Daniel Crooks: Phantom Ride Australian Centre for the Moving Image, Melbourne, until May 29.
Cinema seems to have a special affinity with trains, perhaps arising partly from the synergy of two modern technologies, and partly from the fact train travel involves the compression of space and the relentless but also finite unfolding of time that lend themselves to cinematic narrative. One thinks at once of Alfred Hitchcock’s The Lady Vanishes (1938) or Strangers on a Train (1951), but there are countless other examples. A Wikipedia page has a list of films set on trains, with more than 100 entries.
Less well known is the fact cinema almost began with the train, for some of the earliest films produced in the late 19th century and early 20th were short clips made with cameras strapped to the front of railway engines. The whole film consisted thus of a single tracking shot as the train moved forward, the lines in front of us leading off to the horizon or allowing us to anticipate a turn to the left or right.
One good example that can be seen in a wellpreserved print on YouTube is View From an Engine Front, Barnstaple (1898), just over two minutes in length. One of the most famous ones, which also can be watched on YouTube, is the Lumiere brothers’ Leaving Jerusalem by Train (1896), about 45 seconds in length and shot, in this case, from the back of the train as it pulls out of the station, farewelled by a cosmopolitan mixture of Europeans, Arabs, Jews and Turks on the platform.
This kind of film, which preceded narrative cinema, came to be known as the phantom ride genre, and Daniel Crooks has adopted the format and the evocative title for the work he has produced as recipient of the second Ian Potter Moving Image Commission. The Potter commission is a biennial year-long fellowship, including generous funding for technical research and production. Its inaugural winner was Angelica Mesiti, whose memorable work The Calling was reviewed in these pages two years ago, and the second commission has been equally successful.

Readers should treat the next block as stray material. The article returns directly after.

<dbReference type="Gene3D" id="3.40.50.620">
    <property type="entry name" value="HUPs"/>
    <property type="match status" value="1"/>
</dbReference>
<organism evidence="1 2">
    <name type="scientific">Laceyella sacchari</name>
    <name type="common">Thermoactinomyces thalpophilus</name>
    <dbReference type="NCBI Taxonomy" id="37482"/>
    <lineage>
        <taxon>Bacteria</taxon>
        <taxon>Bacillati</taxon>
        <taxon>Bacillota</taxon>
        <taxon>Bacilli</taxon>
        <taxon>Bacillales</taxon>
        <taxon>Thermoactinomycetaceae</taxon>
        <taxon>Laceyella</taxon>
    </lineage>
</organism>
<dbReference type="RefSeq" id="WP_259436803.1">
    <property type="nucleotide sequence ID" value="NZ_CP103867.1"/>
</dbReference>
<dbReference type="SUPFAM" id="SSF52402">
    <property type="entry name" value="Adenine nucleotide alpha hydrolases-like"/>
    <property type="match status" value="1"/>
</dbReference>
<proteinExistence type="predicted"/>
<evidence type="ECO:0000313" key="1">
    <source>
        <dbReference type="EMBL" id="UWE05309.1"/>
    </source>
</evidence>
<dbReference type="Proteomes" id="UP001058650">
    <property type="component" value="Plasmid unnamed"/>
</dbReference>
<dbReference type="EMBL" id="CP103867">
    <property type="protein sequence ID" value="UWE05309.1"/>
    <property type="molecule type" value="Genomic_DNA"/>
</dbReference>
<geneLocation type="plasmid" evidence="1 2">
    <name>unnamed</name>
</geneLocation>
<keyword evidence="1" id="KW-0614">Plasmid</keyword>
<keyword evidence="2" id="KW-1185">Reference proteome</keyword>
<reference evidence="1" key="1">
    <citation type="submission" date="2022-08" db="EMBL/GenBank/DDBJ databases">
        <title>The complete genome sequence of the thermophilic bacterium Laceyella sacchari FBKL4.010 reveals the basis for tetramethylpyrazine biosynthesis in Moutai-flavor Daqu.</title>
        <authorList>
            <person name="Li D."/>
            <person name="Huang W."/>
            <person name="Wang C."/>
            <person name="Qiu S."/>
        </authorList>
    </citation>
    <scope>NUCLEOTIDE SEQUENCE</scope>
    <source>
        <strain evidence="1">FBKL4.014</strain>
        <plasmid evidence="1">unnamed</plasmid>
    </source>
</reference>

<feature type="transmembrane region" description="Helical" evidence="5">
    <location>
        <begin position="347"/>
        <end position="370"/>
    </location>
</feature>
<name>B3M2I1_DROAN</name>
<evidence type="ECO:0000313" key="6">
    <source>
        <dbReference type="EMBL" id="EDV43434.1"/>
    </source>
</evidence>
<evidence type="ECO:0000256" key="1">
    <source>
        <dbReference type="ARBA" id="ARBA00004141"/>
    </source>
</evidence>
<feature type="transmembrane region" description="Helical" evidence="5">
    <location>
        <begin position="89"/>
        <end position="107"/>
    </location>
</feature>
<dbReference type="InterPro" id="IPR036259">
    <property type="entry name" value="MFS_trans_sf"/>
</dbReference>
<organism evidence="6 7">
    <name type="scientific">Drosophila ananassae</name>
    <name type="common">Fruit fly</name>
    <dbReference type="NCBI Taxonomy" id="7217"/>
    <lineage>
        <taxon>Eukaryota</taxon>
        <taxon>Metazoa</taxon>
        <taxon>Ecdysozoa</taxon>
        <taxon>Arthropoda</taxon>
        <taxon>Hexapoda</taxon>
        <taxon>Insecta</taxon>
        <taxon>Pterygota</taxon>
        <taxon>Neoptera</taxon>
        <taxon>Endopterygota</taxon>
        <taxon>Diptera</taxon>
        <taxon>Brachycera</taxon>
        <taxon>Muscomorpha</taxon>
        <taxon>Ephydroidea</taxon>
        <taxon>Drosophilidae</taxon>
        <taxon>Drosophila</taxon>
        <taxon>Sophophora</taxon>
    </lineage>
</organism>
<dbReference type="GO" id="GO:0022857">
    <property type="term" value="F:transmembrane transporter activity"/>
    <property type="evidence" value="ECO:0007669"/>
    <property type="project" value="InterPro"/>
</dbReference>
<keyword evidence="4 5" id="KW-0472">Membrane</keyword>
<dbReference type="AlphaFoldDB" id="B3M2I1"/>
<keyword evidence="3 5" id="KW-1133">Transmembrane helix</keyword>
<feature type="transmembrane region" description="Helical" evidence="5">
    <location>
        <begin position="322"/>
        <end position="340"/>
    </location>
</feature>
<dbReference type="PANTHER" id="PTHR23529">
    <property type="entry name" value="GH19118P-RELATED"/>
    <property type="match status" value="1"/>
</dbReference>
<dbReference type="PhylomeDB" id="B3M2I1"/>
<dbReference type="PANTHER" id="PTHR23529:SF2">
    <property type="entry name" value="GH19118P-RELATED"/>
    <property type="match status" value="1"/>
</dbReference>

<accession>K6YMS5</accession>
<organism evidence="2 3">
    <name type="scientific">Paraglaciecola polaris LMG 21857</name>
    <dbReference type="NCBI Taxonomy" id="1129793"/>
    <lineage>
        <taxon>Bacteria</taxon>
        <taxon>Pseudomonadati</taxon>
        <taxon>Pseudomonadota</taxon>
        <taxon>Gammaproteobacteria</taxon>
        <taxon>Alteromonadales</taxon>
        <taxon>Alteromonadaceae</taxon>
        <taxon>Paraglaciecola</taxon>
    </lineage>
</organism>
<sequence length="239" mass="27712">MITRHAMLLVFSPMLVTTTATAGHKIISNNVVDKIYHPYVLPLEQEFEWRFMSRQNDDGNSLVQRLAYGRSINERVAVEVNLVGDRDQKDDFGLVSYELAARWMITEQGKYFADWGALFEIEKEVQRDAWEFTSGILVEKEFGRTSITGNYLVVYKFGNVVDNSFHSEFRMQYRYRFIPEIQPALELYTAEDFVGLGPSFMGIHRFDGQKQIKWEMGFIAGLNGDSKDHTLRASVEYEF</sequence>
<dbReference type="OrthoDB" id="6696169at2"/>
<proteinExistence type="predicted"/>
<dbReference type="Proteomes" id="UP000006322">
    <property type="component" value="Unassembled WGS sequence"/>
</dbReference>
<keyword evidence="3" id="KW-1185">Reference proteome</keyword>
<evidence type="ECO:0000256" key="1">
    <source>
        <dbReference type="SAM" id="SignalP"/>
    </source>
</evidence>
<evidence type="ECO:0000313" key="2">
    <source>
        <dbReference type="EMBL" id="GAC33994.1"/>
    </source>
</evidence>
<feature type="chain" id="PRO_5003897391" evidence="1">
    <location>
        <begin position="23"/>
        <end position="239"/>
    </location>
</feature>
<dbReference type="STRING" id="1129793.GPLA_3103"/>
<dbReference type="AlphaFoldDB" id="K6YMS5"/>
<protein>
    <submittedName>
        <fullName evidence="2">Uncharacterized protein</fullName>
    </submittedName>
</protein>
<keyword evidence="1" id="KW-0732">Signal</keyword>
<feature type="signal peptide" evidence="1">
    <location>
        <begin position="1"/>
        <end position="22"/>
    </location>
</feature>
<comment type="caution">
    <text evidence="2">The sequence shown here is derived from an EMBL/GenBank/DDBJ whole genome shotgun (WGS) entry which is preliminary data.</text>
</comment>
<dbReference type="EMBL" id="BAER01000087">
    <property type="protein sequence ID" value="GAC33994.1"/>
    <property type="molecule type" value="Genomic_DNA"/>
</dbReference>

Crooks is one of the best artists working with new media and technology because the devices he uses in the digital manipulation of video ima- Phantom Ride gery are never gratuitous. Among his earlier work was a study of an old Chinese gentleman doing tai chi in a park in Shanghai, and other works with trains and monorails that used a complex system of digital slicing to produce the illusion of time moving forwards and backwards at the same time.
More recently, Crooks has experimented with a different device, a long tracking shot — or what looks like a long tracking shot — advancing through the back lanes of Melbourne. The new device here was the digital stitching of separate tracking shots one into the other so that as you advanced down one lane, a kind of portal opened before you, leading into the next. It was like looking down an enfilade of rooms, except the artificial portal was designed to fit perfectly into the perspectival convergence of the space you were in, so that each space passed seamlessly into another one.
Part of the funding for the present commission has been applied to improving the technology by which spaces can be telescoped into each other in this way, since the mysterious distortion of time is enhanced when transitions are smooth and motion is steady. Part of the money also will have been spent on filming on long stretches of disused or obsolete rural rail lines, which are the ostensible subject of the work and the direct connection with the genre of the phantom ride.
The work is projected on both sides of a screen suspended in the middle of the space; as the artist observes, “I’ve presented it as a twosided video, the forward-facing journey on one side and the rear-looking journey on the reverse. The screen becomes a meniscus of the present, separating the past and the future.”
Among other things, the work could be con-